Newscasts

PNS Daily Newscast - May 25, 2018 


President Trump scraps planned talks with North Korea’s Kim Jong Un. Also on our Friday rundown: California lawmakers support and emergency hotline for foster kids; and boating is a booming business in states like Minnesota.

Daily Newscasts

Out with the Old: Recycling Cell Phones, Laptops, TVs...

PHOTO: The Basel Action Network estimates 75 percent of the electronic waste that arrives in Lagos, Nigeria, is not reusable. BAN says too often, as in this photo, it ends up being dumped. Courtesy BAN.
PHOTO: The Basel Action Network estimates 75 percent of the electronic waste that arrives in Lagos, Nigeria, is not reusable. BAN says too often, as in this photo, it ends up being dumped. Courtesy BAN.
December 31, 2012

YANKTON, S.D. - The phrase "Out with the old, in with the new" takes on a whole new meaning when the topic is electronic gear. A new national certification program ensures that recyclers properly dispose of laptops, televisions and cell phones. According to toxic waste watchdog Basel Action Network, the oversight is necessary for what it calls an international environmental nightmare.

Mike Enberg heads the e-Stewards program for BAN. He says it's a challenge for even the most responsible recyclers to keep up with the demand.

"142,000 computers and over 416,000 mobile devices are trashed or recycled every day."

The EPA says more than 80 percent of e-waste ends up in landfills or incinerators, where components made of toxic chemicals or metals can leach into groundwater or pollute the air. Some groups like senior centers and women's shelters in South Dakota accept used cell phones.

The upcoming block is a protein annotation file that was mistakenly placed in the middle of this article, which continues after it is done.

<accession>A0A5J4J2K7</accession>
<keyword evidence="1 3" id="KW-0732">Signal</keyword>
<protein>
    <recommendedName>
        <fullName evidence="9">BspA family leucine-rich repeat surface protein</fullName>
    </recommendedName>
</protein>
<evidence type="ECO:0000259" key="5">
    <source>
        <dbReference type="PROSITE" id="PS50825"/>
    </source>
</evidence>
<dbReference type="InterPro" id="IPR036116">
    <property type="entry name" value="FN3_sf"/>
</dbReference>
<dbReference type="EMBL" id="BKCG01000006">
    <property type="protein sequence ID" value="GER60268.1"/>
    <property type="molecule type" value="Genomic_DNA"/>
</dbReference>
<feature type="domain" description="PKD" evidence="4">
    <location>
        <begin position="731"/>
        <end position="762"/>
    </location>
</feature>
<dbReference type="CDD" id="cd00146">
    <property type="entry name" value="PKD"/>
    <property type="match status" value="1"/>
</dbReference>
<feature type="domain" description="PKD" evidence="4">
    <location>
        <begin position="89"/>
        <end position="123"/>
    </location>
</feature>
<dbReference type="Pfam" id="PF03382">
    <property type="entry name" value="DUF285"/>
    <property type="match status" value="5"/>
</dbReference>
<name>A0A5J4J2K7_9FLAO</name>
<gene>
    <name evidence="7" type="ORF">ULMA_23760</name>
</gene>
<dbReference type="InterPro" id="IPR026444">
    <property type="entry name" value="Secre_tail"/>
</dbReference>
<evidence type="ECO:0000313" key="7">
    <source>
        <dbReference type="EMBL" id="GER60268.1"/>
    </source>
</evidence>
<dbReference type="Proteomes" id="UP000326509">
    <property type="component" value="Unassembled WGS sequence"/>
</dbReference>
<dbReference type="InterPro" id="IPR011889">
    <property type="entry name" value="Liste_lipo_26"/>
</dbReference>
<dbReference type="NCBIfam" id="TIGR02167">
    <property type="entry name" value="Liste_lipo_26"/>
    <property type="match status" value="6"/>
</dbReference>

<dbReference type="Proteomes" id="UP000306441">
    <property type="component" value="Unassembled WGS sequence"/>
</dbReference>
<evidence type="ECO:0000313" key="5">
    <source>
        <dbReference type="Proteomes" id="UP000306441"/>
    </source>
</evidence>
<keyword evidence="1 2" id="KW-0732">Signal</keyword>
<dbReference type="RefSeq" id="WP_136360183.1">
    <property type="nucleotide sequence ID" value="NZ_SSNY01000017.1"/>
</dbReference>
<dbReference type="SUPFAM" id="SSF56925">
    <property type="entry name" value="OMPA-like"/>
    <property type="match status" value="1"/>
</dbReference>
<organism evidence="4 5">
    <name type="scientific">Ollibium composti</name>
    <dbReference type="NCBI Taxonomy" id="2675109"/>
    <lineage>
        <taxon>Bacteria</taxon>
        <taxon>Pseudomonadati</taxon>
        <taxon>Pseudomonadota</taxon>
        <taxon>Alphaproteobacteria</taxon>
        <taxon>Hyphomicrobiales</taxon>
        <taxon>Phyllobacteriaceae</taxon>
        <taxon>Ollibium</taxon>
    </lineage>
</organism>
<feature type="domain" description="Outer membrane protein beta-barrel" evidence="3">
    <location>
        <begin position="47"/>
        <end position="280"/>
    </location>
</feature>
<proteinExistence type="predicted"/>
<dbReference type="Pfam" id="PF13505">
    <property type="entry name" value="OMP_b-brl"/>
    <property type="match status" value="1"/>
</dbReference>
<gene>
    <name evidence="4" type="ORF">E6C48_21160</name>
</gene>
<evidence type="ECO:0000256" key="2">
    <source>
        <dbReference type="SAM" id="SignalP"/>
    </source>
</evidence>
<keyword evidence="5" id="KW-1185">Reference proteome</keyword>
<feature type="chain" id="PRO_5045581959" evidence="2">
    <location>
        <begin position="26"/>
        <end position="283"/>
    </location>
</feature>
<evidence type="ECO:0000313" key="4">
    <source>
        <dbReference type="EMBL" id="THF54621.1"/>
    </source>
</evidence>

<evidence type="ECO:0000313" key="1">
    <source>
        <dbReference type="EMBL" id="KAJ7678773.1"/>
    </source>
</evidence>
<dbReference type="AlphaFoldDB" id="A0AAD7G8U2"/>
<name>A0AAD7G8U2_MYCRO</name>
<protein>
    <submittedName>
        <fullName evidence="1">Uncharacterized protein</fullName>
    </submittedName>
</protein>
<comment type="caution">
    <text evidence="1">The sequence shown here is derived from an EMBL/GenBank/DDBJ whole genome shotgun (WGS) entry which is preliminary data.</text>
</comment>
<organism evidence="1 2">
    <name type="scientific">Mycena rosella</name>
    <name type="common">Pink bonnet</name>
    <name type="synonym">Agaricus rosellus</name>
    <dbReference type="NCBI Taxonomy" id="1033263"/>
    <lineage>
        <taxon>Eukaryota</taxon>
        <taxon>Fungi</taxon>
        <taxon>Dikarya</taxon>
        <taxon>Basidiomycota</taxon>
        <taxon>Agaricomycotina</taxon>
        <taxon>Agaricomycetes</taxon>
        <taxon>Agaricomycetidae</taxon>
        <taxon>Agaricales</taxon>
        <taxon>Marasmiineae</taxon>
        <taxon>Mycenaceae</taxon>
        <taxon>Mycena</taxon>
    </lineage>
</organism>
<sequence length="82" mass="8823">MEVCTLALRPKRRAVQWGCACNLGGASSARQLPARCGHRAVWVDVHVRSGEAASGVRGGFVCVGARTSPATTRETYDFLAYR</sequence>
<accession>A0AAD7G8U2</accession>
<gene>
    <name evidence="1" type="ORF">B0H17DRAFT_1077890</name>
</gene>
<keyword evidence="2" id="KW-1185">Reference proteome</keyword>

Enberg says that too often electronics aren't broken down by recyclers for their usable components, and hazardous waste isn't safely disposed of. It may even be shipped overseas to become another country's problem.

To prevent that, he says "e-Steward" certified recyclers use only approved waste processors and submit to regular audits.

"Their recycling vendor yearly is audited to a standard that would preclude exporting hazardous waste to developing countries, or using U.S. prison labor to de-manufacture electronic hazardous waste, or dumping hazardous waste in landfills."

Just this month, a jury convicted top executives of a Colorado company for illegally exporting hazardous e-waste.

Websites are E-Stewards.org and BAN.org.

Jerry Oster, Public News Service - SD